Ten Rocks with Their English Translations
artist's books paired with rocks, by Anna Daedalus and Leo Daedalus
Marchland Strand, 2011
Anna Daedalus — bookbinding
Leo Daedalus — writing
together — rock hunting, photography, printing, book design
Ten Rocks with their English Translations is an edition of eight handmade artist's books, each with a unique cover and corresponding rock. The rocks were gathered and photographed in Oregon by Anna Daedalus and Leo Daedalus, and translated by Leo Daedalus with the aid of the Applied Petrolinguists’ Field Reference (Kezik & Taş, 176th Edition).
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Willamette Week arts reviewer T.J. Norris called Ten Rocks a "standout" and "utter beauties" in his notice about the exhibition.
In 1977 an amphibolite boulder was found in Tanzania which has, thanks both to its size and composition, proven particularly difficult to translate. While this is hardly rare in the field of petrolinguistics, this rock, known as the Archaean Sibyl, has yielded tantalizing glimpses of an extraordinary disquisition. If the Sybilists are right, the boulder treats of the language of rocks itself. Translated fragments touch on rock syntax and grammar, on relationships of scale and proximity (whence, for example, volume-archipelago theory) and on principles of geoetymology.
I remember coming across the Archaean Sibyl as a boy, in an issue of Lithoglossia. The journal was all but impenetrable to me but what I gleaned about the Sibyl ignited a lifelong passion for the mysterious and beautiful language of rocks. Since that time, little conclusive progress has been made on the Sibyl, but the range of its promise has expanded. Scientists (and amateurs like myself) continue to hope that the notorious “Rosetta Stone Migmatite” discovered in the Scandinavian craton in 1907 will prove more than just a geological inside joke. Maybe it will point us to the key that unlocks the enigma of the Archaean Sibyl and, ultimately, the entire mineral Library of Babel that we inhabit.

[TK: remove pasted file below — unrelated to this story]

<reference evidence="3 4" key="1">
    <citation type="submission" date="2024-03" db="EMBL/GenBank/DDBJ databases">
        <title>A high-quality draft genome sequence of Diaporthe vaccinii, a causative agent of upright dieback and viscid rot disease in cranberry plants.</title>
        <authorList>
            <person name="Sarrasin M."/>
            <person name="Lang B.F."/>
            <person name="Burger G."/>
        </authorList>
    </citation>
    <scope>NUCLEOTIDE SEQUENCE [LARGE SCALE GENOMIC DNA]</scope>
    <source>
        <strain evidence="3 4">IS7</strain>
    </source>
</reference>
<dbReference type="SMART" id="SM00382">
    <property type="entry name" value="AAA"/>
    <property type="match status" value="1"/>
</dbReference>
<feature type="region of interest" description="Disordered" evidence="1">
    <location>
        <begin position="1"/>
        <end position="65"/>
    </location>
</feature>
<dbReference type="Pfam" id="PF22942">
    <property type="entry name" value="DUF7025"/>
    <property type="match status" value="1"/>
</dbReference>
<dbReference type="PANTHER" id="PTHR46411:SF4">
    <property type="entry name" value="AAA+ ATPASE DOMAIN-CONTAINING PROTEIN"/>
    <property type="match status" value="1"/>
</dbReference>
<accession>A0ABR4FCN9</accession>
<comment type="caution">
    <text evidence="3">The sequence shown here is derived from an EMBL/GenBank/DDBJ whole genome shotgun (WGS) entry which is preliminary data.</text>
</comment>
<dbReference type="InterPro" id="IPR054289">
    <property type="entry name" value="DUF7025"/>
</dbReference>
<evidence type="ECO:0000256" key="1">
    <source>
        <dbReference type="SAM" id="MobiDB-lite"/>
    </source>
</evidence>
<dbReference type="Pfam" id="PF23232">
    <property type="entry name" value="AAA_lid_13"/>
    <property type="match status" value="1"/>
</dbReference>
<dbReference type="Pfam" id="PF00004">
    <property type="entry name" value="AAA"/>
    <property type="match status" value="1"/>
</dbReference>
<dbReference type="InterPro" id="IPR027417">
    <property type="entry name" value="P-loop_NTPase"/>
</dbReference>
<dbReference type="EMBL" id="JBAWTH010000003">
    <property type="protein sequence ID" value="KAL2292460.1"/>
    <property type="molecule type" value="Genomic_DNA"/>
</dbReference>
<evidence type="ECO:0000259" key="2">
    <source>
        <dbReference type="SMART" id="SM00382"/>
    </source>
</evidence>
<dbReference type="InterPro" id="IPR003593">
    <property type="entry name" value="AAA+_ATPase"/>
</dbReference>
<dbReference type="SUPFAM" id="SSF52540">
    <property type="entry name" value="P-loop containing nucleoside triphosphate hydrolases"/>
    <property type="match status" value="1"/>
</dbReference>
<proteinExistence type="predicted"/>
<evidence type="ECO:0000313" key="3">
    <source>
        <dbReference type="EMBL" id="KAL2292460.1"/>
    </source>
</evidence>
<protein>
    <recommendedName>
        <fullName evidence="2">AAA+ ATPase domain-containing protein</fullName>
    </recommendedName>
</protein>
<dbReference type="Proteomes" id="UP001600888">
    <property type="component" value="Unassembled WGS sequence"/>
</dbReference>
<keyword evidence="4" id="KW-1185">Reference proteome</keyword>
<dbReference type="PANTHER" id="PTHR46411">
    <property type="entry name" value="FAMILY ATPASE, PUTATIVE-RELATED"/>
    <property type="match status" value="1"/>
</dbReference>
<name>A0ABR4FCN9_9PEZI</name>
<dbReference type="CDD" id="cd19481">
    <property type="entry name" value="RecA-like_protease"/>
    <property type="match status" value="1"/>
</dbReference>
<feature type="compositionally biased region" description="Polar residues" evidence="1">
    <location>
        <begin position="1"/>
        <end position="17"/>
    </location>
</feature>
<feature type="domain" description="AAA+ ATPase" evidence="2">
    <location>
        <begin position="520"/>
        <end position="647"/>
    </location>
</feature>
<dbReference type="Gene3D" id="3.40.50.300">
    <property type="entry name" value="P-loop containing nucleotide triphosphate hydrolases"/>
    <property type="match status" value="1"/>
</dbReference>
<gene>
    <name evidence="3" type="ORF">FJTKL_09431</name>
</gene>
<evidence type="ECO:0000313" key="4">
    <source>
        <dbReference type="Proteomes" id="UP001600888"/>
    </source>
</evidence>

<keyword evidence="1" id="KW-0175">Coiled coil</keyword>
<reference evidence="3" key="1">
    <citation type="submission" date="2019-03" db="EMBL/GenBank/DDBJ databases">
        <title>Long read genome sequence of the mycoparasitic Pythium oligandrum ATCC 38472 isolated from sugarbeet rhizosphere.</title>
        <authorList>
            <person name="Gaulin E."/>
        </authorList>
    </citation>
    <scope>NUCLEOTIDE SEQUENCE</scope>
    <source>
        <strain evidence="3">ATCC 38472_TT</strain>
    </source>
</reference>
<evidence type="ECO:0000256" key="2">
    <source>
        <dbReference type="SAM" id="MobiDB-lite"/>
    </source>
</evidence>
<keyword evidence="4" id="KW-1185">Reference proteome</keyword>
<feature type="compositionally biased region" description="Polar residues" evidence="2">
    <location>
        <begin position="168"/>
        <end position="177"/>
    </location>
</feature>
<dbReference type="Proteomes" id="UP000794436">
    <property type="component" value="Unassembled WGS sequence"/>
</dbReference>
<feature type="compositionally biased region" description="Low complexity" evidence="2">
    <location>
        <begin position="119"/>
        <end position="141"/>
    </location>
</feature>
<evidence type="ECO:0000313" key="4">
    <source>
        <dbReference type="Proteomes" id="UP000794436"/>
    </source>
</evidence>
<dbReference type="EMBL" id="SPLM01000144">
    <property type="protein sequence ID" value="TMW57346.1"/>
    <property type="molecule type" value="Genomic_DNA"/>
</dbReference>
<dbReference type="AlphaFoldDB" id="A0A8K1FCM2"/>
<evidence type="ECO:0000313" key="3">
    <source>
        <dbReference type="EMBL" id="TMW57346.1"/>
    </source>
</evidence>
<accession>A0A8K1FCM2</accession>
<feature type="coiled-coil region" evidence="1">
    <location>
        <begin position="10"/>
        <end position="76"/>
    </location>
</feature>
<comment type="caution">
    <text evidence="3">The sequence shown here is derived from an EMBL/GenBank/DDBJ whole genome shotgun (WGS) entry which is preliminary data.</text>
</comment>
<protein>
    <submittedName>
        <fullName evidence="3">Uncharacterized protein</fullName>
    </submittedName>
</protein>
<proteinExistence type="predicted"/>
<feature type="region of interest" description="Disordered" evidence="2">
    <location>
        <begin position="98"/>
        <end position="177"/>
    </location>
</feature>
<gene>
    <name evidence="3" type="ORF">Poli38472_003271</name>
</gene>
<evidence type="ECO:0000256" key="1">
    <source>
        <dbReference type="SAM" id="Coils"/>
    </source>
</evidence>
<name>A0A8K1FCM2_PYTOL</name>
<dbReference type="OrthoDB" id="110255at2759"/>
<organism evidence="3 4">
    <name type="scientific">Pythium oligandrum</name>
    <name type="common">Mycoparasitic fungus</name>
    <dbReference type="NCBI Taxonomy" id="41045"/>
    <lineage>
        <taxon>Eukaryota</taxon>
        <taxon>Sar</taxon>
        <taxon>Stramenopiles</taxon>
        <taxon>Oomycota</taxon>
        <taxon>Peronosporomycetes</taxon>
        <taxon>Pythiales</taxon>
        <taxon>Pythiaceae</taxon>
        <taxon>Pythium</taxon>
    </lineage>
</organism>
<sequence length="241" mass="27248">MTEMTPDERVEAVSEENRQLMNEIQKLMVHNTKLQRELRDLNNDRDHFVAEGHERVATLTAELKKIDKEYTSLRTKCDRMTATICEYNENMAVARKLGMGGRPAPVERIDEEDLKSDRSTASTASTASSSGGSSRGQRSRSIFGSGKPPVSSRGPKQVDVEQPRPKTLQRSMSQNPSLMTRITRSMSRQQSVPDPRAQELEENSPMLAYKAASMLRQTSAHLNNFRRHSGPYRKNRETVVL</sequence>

In the meantime, the Sibyl is only the most salient outcropping in a vast quarry of controversy and contention. Last year the argument about the meaning of sand, normally not a matter of popular interest, crashed into the mainstream when Dr. Per Engström’s “semantic prions” set off an out-and-out brawl at the Ankara Convention. Now, I enjoy an academic donnybrook as much as the next guy, and I follow the research with interest, but for me the unresolved mysteries are the richer delight by far. Anna and I take endless pleasure in listening to the lively poetic murmur of a rocky beach, now that we know what to look for. Our literal understanding remains tenuous, but with attention we can follow the ebb and flow of the larger conversation. In Ten Rocks with their English Translations, we have sought to share the metamorphic wonder we savor in our humble mineral eavesdropping.
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It merits acknowledging that while Borges seems to have discovered his memorious Funes from atop the shoulders of John Locke, I got my first good glimpse of Locke in the rocky distance of a coastline that I have explored, at length and most unsystematically, in the eloquent footsteps of Borges.
— Leo Daedalus
October 23, 2011
David Abel curated the visual manifestations of the words in Object Poems, but his show is anything but literal. Included are 30 writers cum artists from three continents. Standouts include Portland’s own Anna and Leo Daedalus, whose “Ten Rocks” books paired with their mineral components and “Rock Speak” are utter beauties and James Yeary’s Untitled for Sachiko M, in which the artist has transformed a copy of Beckett’s The Unnameable by highlighting all but the white breaths between sentences.
(T.J. Norris, Willamette Week online, November 2011)